whom are dead or retired, goes to the heart of the way the financing of Social Security
is framed in the public mind.
The Social Security actuaries project that Social Security spending, as a share of
GDP, will rise 1.2 percent between 2010-2030, but will then fall by 0.2 percent between
2030-2050 as baby-boomers die and are replaced by smaller age cohorts and because the
share of total compensation subject to tax is projected to continue to fall. The Congressional
Budget Office (CBO) (2009) anticipates that the share of GDP devoted to Social
Security will increase a bit more – 1.8 percent – between 2010-2030 and then fall
back to 1.5 percent of GDP between 2010-2050. In both cases, Social Security accounts
for a negligible share of the total projected increase in federal spending.4
More importantly, if the ratio of debt to GDP is to be stabilized before it reaches levels
widely regarded as dangerous, budget deficits must be reined in long before 2030.
Because Social Security accounts for one fifth of non-interest government spending,
various study commissions have proposed that benefits be cut (National Research
Council and National Academy of Public Administration, 2010; National Commission
on Fiscal Responsibility and Reform, 2010; Bipartisan Policy Center, 2010). For reasons
to be described below, however, cutbacks in Social Security benefits are unlikely to kick
in fast enough to help materially in stabilizing the debt/GDP ratio.
The third question concerns whether a pension program designed in the Great
Depression remains well suited to the 21st century United States. My conclusion is that
wholesale change is undesirable but that various adjustments should be made. Indeed,
increases in various risks that people commonly face have heightened the importance of
the assured basic income that Social Security provides. It is certainly possible through
the exercise of enormous ingenuity to conceive of alternative arrangements that would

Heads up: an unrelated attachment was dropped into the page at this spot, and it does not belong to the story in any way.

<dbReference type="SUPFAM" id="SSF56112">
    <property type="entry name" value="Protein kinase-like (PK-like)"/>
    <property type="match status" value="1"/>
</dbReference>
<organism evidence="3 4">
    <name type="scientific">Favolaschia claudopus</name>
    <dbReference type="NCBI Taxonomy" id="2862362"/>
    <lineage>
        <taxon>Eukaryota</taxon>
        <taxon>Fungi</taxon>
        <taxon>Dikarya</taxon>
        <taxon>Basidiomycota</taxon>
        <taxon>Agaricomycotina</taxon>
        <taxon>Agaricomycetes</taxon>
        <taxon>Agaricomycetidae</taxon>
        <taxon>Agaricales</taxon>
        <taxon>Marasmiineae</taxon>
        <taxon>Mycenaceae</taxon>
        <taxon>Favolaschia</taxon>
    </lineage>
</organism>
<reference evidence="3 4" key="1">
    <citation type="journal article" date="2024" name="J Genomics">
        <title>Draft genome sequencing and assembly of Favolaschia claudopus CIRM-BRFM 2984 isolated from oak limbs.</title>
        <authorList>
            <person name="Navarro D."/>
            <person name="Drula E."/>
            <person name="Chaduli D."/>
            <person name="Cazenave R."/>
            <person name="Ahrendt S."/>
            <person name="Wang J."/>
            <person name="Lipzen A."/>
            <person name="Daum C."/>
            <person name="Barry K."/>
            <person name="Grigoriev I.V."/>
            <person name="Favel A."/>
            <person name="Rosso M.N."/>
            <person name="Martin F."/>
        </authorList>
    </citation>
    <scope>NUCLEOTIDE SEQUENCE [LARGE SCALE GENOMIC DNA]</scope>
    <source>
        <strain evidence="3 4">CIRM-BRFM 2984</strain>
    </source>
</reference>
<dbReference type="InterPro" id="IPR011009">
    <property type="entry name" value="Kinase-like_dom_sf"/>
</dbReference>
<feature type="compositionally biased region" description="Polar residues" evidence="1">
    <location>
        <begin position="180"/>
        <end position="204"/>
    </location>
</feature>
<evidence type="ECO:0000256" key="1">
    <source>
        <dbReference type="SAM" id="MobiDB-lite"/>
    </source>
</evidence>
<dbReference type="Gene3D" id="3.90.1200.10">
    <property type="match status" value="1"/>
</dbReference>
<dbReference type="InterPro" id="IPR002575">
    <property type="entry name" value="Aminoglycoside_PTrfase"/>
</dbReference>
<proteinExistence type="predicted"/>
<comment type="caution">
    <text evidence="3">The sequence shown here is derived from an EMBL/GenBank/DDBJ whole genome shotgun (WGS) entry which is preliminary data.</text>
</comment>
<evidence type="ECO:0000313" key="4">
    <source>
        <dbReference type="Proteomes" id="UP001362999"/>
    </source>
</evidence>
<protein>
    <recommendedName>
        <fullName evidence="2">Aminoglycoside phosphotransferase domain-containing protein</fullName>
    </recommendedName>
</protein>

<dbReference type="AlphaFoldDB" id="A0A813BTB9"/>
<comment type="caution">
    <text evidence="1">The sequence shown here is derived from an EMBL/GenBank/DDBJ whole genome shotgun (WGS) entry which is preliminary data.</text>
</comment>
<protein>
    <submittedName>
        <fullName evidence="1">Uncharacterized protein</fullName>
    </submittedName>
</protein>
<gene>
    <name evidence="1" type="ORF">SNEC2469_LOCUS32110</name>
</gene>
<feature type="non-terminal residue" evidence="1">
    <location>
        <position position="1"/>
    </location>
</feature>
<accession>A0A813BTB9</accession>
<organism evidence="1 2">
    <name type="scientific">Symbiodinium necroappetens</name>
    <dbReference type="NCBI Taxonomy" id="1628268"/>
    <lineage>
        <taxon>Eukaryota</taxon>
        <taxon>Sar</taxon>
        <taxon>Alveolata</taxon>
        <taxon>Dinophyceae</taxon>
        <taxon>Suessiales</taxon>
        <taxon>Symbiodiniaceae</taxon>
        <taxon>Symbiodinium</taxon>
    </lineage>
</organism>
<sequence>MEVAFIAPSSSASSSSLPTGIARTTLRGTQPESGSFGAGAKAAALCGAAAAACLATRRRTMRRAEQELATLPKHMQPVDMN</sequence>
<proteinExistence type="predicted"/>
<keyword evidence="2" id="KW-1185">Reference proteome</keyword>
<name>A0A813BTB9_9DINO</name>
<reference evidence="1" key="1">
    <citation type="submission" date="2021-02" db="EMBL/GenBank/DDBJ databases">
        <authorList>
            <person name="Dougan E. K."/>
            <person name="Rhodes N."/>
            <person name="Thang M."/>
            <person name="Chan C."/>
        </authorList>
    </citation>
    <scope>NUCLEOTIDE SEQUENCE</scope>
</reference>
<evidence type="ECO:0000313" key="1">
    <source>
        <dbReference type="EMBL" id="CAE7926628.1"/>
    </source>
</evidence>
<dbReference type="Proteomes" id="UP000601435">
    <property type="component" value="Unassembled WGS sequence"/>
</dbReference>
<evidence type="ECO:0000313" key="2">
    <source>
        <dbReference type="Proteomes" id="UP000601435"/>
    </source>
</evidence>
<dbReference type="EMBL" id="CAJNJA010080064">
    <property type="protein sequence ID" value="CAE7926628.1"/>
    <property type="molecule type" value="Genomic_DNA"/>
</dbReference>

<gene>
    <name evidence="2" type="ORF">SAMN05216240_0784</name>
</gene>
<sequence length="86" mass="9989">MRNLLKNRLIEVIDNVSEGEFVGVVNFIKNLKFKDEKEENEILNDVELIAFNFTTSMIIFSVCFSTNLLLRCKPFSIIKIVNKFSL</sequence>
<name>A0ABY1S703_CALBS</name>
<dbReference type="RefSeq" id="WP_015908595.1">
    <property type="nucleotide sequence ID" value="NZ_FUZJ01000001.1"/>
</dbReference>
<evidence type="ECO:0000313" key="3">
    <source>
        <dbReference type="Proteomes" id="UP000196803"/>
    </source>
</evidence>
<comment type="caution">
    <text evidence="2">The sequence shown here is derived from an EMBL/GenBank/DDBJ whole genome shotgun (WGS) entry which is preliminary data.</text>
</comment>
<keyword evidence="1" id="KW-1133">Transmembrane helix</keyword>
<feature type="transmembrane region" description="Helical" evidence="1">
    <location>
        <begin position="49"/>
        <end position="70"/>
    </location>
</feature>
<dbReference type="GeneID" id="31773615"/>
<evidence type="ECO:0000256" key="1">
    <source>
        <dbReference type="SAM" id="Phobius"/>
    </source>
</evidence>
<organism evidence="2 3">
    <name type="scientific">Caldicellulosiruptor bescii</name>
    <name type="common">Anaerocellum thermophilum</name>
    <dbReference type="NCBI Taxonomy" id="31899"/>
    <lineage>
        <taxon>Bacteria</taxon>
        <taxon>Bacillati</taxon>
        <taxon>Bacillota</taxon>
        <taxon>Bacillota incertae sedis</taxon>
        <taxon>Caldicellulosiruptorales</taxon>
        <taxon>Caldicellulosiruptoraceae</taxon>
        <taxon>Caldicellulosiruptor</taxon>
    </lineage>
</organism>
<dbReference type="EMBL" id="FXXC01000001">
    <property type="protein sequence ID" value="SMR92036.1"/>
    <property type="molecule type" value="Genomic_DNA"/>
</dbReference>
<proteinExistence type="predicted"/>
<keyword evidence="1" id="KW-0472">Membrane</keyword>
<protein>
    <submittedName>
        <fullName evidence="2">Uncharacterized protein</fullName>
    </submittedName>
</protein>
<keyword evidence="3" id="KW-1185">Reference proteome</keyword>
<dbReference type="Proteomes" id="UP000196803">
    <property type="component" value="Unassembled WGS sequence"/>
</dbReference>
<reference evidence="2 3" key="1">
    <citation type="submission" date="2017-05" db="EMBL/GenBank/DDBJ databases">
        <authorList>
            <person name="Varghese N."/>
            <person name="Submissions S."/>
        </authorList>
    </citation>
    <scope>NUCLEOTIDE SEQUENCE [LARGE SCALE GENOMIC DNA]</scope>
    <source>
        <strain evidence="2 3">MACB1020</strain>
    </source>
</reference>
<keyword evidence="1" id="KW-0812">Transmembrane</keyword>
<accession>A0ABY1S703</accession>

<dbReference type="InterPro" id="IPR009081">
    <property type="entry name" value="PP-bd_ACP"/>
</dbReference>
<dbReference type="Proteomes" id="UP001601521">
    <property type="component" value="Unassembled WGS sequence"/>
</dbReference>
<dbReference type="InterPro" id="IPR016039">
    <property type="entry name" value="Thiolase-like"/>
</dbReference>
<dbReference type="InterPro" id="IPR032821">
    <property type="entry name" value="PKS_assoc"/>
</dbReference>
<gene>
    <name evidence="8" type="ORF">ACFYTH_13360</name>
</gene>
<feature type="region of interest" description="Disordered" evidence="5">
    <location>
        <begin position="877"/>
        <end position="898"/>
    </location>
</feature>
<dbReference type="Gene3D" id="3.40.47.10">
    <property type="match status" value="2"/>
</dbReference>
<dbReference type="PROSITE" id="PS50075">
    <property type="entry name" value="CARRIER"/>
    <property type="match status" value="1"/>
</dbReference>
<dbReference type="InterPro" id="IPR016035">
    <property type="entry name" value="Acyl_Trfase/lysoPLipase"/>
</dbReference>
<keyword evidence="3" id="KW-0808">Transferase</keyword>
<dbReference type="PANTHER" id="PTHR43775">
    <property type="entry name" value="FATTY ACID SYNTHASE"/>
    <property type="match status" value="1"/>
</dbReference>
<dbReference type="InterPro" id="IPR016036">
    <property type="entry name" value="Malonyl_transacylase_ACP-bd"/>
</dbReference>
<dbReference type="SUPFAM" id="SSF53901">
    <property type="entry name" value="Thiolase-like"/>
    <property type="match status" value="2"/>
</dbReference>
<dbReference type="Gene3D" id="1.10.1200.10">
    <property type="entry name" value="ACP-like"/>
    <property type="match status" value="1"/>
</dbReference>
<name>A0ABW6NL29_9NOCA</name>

reproduce many of the benefits generated by Social Security. The transition to such
arrangements would be laborious and costly. In the end, such a shift would produce few
if any demonstrable benefits. In particular, current proposals to replace some or all of
the current Social Security system with individually owned private accounts have not
been shown to advance any legitimate national objective. Specifically, private accounts
are neither necessary for, nor sufficient to, promote increased pension saving.
1. In practice, benefit payments are delayed rather than cut.
2. Officially, Social Security spending and revenues are “off-budget,” along with operations of the Postal
Service. In practice, all reports of budget balance merge these off-budget accounts with so-called “onbudget”
3. Perhaps the most dramatic example is that of the first Social Security beneficiary, who paid $49.50 in payroll
tax (including her employer’s tax payment) and received benefits totaling $22,888.92. See “Research Note
#3: Details of Ida May Fuller’s Payroll Tax Contributions.” Social Security Online, http://ssa.gov/history/idapayroll.html.
4. Technically, Social Security should not be included in future projected deficits after 2037 because law prohibits
benefit payments from exceeding current earmarked revenues after Trust Fund balances have been
exhausted. However, the Gramm-Rudman-Hollings legislation enacted in 1985 instructs the CBO to ignore
this requirement. Consequently, CBO projects Social Security spending exceeding earmarked revenues, so
that its long-term budget projections show deficits that are larger than actually authorized under current law.